August 11, 2012 (KHARTOUM) – A Sudanese negotiator explained why some officials in Khartoum had said that the agreed price on oil transportation fees was $25.
- Kamal Obeid, Sudan’s top negotiator for talks with SPLM-N
Sudan and South Sudan under huge international pressures to agree on a number of disputed issues they failed to settle despite the independence of South Sudan in July 2011.
Facing a severe economic crisis, Khartoum government which is under international economic sanctions demanded an important price, $36, for the transit and exportation of South Sudanese oil. Juba refused and proposed the ¼ of the requested money.
However, the international community particularly Washington pushed Juba to agree on $9.10 for the oil produced in Upper Nile state and $11 for that of Unity state which produces some 20% of South Sudan’s oil.
However immediately after the sealing of the deal, Sudanese officials under the cover of anonymity said Khartoum got $25 per barrel hinting that Juba finally accepted to move from the small amounts proposed during the talks.
Kamal Obeid who leads Khartoum delegation in the talks with the Sudan People’s Liberation Movement –North told the official Omdurman Radio on Friday that they added the transitional financial assistance (TFA) to the average of the agreed oil transportation fees.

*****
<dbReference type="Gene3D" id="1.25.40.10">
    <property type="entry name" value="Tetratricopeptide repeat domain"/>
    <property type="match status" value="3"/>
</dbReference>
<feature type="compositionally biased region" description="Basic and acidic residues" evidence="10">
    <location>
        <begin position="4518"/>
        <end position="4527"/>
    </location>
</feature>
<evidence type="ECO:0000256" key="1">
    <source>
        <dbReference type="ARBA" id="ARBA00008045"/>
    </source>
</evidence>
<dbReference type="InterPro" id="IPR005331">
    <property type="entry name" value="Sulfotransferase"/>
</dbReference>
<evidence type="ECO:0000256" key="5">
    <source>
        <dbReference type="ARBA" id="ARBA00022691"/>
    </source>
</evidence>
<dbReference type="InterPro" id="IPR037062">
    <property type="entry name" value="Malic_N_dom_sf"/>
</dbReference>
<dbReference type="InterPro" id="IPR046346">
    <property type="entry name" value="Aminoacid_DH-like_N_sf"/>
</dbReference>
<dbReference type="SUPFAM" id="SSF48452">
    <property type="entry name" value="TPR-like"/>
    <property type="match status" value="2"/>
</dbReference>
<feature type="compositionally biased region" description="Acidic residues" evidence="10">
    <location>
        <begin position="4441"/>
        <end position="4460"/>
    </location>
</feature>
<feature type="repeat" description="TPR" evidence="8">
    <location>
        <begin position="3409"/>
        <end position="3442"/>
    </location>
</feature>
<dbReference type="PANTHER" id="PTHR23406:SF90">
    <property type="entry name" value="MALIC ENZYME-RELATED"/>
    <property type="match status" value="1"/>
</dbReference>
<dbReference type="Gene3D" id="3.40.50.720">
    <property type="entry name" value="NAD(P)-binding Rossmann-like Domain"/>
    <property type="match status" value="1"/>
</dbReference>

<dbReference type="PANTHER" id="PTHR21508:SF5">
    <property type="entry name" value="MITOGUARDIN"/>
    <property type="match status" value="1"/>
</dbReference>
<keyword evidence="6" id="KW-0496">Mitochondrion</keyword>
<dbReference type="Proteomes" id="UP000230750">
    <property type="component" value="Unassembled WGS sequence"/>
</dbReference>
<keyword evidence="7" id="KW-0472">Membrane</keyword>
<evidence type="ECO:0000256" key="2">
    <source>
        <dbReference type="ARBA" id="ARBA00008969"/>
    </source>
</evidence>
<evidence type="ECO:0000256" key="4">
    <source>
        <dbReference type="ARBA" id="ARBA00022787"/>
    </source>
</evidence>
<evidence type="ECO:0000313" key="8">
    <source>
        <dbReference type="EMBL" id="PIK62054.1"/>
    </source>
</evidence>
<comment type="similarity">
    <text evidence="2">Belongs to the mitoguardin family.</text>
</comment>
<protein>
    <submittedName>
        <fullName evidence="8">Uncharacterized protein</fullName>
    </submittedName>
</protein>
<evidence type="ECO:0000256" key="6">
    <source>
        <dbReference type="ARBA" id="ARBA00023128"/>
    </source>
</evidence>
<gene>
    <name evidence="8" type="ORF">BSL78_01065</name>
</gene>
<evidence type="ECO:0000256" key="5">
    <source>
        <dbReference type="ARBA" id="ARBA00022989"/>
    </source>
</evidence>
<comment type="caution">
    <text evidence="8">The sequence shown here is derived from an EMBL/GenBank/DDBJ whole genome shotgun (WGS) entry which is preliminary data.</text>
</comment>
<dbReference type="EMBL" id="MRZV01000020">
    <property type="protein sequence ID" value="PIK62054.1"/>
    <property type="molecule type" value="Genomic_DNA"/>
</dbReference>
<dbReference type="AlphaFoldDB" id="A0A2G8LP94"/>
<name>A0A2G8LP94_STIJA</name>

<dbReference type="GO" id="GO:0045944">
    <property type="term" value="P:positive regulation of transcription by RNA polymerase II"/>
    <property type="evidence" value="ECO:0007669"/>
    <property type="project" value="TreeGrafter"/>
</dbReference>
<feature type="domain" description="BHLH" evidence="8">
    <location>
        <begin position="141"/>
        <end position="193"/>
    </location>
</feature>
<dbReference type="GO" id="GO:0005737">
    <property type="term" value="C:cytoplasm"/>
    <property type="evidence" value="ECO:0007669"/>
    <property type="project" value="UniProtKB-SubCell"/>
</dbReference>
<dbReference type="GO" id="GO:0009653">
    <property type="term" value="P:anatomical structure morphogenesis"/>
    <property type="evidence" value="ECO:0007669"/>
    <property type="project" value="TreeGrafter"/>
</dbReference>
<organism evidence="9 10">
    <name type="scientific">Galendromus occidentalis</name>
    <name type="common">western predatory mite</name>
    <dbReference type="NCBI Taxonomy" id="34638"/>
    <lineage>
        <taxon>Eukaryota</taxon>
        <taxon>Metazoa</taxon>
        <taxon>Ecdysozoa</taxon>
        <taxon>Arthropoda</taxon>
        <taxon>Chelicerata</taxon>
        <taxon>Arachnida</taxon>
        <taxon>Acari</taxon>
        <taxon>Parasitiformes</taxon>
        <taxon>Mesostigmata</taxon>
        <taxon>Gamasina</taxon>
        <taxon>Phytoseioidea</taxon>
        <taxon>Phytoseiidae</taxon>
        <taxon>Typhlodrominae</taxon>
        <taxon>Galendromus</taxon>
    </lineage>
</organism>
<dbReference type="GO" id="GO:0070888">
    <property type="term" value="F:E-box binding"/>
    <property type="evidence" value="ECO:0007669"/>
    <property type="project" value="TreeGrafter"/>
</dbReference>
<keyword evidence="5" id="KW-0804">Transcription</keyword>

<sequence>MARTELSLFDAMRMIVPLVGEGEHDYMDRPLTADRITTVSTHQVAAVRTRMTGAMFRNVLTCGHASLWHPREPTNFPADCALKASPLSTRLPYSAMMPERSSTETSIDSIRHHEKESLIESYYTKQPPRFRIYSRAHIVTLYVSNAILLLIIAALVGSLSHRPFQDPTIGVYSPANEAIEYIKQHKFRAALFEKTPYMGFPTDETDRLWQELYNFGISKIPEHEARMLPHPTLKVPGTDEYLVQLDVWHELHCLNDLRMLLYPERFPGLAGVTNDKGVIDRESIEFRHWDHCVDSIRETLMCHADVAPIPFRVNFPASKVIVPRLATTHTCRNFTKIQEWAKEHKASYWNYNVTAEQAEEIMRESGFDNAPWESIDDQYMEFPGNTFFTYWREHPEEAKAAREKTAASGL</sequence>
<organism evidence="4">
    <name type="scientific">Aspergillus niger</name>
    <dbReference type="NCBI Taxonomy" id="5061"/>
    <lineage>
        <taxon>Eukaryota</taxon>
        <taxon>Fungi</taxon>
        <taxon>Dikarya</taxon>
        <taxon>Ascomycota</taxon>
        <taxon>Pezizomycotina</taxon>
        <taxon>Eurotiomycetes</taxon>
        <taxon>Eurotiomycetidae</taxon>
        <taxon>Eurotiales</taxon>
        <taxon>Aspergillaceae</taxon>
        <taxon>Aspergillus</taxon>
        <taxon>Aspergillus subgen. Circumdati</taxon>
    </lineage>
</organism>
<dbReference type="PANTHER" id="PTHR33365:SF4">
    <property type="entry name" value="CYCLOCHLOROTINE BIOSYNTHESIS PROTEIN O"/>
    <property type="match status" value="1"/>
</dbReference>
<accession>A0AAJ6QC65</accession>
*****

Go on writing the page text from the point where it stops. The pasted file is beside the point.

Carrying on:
Juba, actually offered $3.028 billion as TFA to Khartoum in line with its previous commitments to participate with the international community to help Sudan to overcome the financial difficulties resulting from South Sudan independence.
Obeid said to calculate the TFA payment, it was agreed that Juba will pay $15 for each barrel exported during a period of three years and a half.
So when you add $10, which is the average of oil transportation fees to $15 of TFA you will get $25, the Sudanese official said.
While Khartoum remained silent over the agreed price, Pagan Amum, South Sudan top’s negotiator immediately released a statement in Juba to say that his government made little concessions to Khartoum on the issue.
Juba proposed $7.20 and accepted $9.10 for Petrodar oil. It also offered $9.16 and accepted $11 for FGPOC oil as a compromise proposed by the mediation, he said.
Sudan’s foreign ministry explained two days later that its delegation accepted the offer proposed by the mediation and left the venue of the talks.
Sources say the chief mediator Thabo Mbeki personally discussed the issue, by telephone, with the South Sudanese president and got his approval during the night.
Washington said US State Department Secretary Hilary Clinton who met President Kiir in Juba on the same day pressed him to accept the deal.
The parties have to resume soon the discussions over the unresolved issues as the implementation of the oil deal remains linked to an agreement over security matters.
Khartoum is under pressures to accept the African Union map to establish the buffer zone, but it wants a clear commitment from Juba to stop its support to the rebel groups.
Juba denies backing the Sudanese rebel groups but admitted they show sympathy and solidarity with their cause.